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Four tips to remember about Agrisure RW hybrids

Agriculture.com Staff 05/22/2007 @ 10:26am

Wondering how you're going to keep any Agrisure RW hybrids you have planted separate from neighboring hybrids?

Iowa State University (ISU) researchers and Extension agronomists have developed some tips to keep Agrisure RW hybrids separate. They include: Roger Elmore, ISU Extension agronomist; Lori Abendroth, ISU research and Extension agronomy specialist; Mark Westgate, ISU corn and soybean physiologist; and Charles Hurburgh, ISU Extension agricultural engineer and professor-in-charge of the Iowa Grain Quality Initiative Management Team.

Here are four tips the ISU specialists give:

  1. Arrange a market for the grain.
    Some feed mills and ethanol plants may accept transgenic hybrids with this trait, others may not. Feeding the grain to livestock on site, or selling it to livestock feeders may be the best options. Tell the buyer when you are delivering Agrisure RW corn. In addition to confirming that the buyer will accept it, this can lessen your potential liability should problems arise.
  2. Keep accurate records.
    Record where you plant the corn and where you store it. The ISU specialists recommend entering GPS coordinates for the perimeter of each field containing the Agrisure RW hybrid. Without this information, the chances of remembering which field or bin contains the Agrisure RW grain, and then actually delivering this grain to the appropriate markets are greatly reduced. There is little chance to recover if the Agrisure RW grain is mixed with other approved traits. If this happens, many more bushels will be involved.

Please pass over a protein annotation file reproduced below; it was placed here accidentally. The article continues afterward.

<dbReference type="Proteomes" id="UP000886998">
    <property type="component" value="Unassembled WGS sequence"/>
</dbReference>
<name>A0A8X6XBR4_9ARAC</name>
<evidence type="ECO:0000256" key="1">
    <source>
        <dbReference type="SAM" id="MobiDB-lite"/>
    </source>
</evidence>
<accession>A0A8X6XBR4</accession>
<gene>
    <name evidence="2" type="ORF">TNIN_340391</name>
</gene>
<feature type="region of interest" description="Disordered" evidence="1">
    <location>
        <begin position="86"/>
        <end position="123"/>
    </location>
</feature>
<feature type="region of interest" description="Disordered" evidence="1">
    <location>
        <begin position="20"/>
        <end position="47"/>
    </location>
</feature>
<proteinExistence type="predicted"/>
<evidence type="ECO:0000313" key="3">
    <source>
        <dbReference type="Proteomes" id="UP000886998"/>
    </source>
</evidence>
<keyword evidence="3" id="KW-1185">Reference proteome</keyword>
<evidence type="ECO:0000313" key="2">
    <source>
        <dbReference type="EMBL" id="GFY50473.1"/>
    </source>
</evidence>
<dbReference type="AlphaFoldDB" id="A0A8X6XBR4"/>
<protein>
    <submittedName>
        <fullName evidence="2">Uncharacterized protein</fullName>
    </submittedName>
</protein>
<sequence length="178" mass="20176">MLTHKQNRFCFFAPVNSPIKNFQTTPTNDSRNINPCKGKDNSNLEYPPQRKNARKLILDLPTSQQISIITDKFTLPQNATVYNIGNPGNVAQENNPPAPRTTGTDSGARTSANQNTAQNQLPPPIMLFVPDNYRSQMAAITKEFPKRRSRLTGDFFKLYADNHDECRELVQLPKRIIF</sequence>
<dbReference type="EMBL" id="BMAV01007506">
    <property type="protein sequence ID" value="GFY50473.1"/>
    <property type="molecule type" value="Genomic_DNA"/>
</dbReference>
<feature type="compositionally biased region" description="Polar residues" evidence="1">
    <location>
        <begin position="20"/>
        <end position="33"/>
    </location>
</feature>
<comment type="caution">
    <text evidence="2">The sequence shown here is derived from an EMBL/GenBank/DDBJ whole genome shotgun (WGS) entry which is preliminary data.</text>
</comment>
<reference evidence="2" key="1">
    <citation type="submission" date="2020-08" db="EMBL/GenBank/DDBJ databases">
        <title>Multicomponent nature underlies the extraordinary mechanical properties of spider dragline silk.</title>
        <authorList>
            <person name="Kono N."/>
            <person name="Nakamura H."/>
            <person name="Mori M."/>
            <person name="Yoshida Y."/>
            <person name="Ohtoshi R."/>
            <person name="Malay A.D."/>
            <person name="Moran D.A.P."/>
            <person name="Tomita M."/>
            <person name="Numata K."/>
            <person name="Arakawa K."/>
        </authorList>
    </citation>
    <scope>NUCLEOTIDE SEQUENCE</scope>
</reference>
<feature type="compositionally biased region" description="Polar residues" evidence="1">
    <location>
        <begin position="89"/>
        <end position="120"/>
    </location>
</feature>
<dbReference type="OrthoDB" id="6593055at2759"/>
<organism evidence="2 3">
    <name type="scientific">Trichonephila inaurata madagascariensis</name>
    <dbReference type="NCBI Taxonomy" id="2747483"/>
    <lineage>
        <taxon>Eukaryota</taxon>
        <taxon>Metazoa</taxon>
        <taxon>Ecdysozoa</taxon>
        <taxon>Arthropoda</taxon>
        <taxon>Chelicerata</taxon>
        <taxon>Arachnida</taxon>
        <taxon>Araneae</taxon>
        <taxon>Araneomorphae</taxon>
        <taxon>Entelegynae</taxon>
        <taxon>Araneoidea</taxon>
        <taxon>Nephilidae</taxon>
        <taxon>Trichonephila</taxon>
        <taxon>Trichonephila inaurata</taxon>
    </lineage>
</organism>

3. Check with your ethanol plant or processor before delivering Agrisure RW grain.
    The grain to ethanol process concentrates protein, mycotoxins, etc., in the distillers dried grains (DDGS) with solubles (DDGS) fraction. Thus, ethanol plants that export DDGS may not accept transgenic hybrids with the MIR 604 trait.
  4. Be aware of outcrossing.
    This can occur between corn plants in neighboring fields due to windblown pollen. This is especially important for corn destined for markets that have zero tolerance for the MIR 604 gene contained in Agrisure RW hybrids.

The researchers cite a 2007 Ph.D. dissertation by Juan Astini, an Iowa State University graduate student. It documents outcrossing between two adjacent corn fields flowering at the same time. Outcrossing was measured in three situations: a seed corn production field and two for grain production.

Outcrossing decreased rapidly as distance from the field edge increased. However, 0.5% of the grain harvested approximately 115 feet into the field contained genes delivered by pollen from the neighboring field. At a distance between zero and 115 feet, the amount of outcrossing exceeded 0.5%. Outcrossing dipped below 0.5% at distances exceeded 115 feet.

More on the Agrisure RW situation:

Wondering how you're going to keep any Agrisure RW hybrids you have planted separate from neighboring hybrids?

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